Are Tiny Homes a Wise Investment?
Tiny Homes are popping up everywhere. Magazines, websites, and reality TV shows all praise the space-saving miniature houses that typically range between 180 and 400 square feet in size. Is it truly possible to live comfortably with another person in such a tiny space! Do people still enjoy living in tiny homes after the first year How much do they cost? These are questions you need to ask yourself before you consider purchasing a tiny home.
What Does a Tiny Home Cost?
When you start visiting tiny home builder websites, you quickly realize these miniature residences aren’t cheap. Prices for tiny homes as small as 200 square feet can start at nearly $70.000, and the prices can increase significantly, depending on the quality of materials. One thing many tiny home buyers sometimes forget to consider, is that the price of the home does not include the land the home will eventually sit on. And, when you consider the fact that bathrooms average less than 3 feet wide, often contain recreational vehicle toilets, and have little or no plumbing, and the kitchens may not include normal appliances, that’s a high price tag for such a tiny space.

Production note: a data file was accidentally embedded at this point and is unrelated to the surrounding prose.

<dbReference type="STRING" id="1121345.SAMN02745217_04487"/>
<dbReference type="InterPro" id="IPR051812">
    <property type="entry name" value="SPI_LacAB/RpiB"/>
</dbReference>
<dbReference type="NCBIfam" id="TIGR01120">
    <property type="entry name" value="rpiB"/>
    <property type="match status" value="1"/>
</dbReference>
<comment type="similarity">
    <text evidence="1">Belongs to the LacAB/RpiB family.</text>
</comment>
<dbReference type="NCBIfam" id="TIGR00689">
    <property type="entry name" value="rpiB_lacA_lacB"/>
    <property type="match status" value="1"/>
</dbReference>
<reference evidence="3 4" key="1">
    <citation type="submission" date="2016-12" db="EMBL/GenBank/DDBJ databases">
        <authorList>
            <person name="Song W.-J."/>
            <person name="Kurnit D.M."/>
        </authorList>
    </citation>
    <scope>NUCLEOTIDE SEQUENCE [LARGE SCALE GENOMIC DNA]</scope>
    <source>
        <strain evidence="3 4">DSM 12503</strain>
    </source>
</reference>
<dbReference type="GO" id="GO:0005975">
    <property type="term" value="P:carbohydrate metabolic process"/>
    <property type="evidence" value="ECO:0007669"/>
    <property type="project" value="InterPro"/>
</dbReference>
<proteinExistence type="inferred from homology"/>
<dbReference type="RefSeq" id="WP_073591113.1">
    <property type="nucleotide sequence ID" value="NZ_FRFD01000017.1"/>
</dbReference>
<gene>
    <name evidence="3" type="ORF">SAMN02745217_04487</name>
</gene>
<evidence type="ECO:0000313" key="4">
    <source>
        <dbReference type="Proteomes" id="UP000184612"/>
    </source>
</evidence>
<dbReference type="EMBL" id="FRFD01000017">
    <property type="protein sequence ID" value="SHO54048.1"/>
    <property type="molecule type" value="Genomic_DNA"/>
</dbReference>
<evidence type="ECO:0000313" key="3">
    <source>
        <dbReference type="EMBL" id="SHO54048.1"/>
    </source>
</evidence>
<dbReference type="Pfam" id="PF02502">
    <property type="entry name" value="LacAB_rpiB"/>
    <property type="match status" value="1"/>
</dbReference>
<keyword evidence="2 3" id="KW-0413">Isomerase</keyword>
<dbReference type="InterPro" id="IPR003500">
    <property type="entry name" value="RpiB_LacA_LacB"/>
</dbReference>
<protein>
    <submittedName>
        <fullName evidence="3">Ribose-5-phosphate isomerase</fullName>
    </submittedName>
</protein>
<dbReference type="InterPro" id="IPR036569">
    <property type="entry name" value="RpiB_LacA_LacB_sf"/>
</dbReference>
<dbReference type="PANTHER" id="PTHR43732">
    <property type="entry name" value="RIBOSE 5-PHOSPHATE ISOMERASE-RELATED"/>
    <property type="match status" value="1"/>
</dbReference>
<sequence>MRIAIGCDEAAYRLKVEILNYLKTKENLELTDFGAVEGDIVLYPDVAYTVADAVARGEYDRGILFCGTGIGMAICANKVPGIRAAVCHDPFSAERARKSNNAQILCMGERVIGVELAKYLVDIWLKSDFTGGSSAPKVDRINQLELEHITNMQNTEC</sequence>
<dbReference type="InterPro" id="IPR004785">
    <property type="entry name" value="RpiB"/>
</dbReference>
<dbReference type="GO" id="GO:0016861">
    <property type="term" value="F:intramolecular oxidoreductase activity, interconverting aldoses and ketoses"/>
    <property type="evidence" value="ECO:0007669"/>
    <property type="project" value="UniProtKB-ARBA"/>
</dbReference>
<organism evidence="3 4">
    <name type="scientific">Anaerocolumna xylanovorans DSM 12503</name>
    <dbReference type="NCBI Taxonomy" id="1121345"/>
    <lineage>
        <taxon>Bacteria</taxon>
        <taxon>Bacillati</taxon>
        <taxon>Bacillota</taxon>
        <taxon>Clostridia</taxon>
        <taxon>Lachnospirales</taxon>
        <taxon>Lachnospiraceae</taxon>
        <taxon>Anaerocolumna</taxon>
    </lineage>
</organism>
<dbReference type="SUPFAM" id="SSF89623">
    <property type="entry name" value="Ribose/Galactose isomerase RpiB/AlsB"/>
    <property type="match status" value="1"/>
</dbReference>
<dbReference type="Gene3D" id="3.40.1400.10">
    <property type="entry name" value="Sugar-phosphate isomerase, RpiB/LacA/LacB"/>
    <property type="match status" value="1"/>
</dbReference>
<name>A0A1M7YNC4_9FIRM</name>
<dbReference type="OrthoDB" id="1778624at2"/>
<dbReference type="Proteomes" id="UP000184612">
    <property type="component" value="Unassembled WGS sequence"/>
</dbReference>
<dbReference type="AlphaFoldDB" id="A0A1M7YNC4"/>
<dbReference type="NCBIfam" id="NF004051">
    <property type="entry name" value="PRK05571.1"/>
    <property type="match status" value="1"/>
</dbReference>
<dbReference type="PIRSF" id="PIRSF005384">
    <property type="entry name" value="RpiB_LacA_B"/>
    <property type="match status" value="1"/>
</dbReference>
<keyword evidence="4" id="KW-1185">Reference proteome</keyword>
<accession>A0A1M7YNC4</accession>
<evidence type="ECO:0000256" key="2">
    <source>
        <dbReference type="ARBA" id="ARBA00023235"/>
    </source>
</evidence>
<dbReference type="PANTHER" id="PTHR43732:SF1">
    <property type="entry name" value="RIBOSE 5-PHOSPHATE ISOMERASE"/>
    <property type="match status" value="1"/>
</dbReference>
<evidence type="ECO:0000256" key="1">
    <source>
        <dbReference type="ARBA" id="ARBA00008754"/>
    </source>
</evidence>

A Location for Your Tiny Home Many cities and towns have zoning regulations regarding the amount of square feet a living space must have. The last thing a buyer wants to have happen is to purchase the land, build a tiny home, look forward to moving into their new ultra-efficient living quarters, only to discover that local zoning laws won’t allow them to live in it!
Do People Live in Tiny Homes?
Research on the internet, and you’ll find stories from people who lived in their Tiny Homes for a short period of time, as the reality of living in such tight quarters becomes apparent. Some owners build the homes and decide to rent them. A few people manage to live in a tiny home for a few years, but many other people discover tiny homes don’t meet their lifestyle or family needs.
Do Tiny Homes Retain Their Value?
Are Tiny Homes a wise purchase from an investment perspective! Because most tiny homes are mobile rather than permanently fixed to the land, they may likely be treated as a depreciating asset, rather than true real estate. Obviously, in such cases it’ not practical to expect the same type of return on your investment, compared to a traditional home.
Buying A Traditional vs. Tiny Home
There are cozy and small traditional homes which can house a family comfortably, provide storage, give them roots in a community, and allow the potential for the homeowner to build equity. You don’t need to give up the conveniences of being connected to town water, electricity, and cable to live in a cozier space. Don’t jump on the Tiny House bandwagon without carefully considering all of your home buying options, because doing so may save you many thousands in the long run, and will give you peace of mind when it comes time to make a final decision.